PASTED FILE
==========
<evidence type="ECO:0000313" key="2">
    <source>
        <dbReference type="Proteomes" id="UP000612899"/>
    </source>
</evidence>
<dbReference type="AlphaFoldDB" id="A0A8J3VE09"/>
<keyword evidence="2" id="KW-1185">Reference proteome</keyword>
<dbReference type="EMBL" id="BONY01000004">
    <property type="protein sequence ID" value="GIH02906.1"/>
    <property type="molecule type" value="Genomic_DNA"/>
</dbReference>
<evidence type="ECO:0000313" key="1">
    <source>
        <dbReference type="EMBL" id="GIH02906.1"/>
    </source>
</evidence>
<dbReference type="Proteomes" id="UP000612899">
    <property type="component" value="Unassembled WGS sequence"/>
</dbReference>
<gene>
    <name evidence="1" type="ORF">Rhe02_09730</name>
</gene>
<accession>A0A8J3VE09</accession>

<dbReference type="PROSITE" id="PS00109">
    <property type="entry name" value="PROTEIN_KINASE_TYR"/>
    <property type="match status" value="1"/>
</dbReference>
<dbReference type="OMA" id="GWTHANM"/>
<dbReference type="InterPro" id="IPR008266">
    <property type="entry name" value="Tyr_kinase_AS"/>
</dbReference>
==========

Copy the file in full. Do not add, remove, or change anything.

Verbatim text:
<evidence type="ECO:0000313" key="2">
    <source>
        <dbReference type="Proteomes" id="UP000612899"/>
    </source>
</evidence>
<dbReference type="AlphaFoldDB" id="A0A8J3VE09"/>
<keyword evidence="2" id="KW-1185">Reference proteome</keyword>
<dbReference type="EMBL" id="BONY01000004">
    <property type="protein sequence ID" value="GIH02906.1"/>
    <property type="molecule type" value="Genomic_DNA"/>
</dbReference>
<evidence type="ECO:0000313" key="1">
    <source>
        <dbReference type="EMBL" id="GIH02906.1"/>
    </source>
</evidence>
<dbReference type="Proteomes" id="UP000612899">
    <property type="component" value="Unassembled WGS sequence"/>
</dbReference>
<gene>
    <name evidence="1" type="ORF">Rhe02_09730</name>
</gene>
<accession>A0A8J3VE09</accession>

<dbReference type="PROSITE" id="PS00109">
    <property type="entry name" value="PROTEIN_KINASE_TYR"/>
    <property type="match status" value="1"/>
</dbReference>
<dbReference type="OMA" id="GWTHANM"/>
<dbReference type="InterPro" id="IPR008266">
    <property type="entry name" value="Tyr_kinase_AS"/>
</dbReference>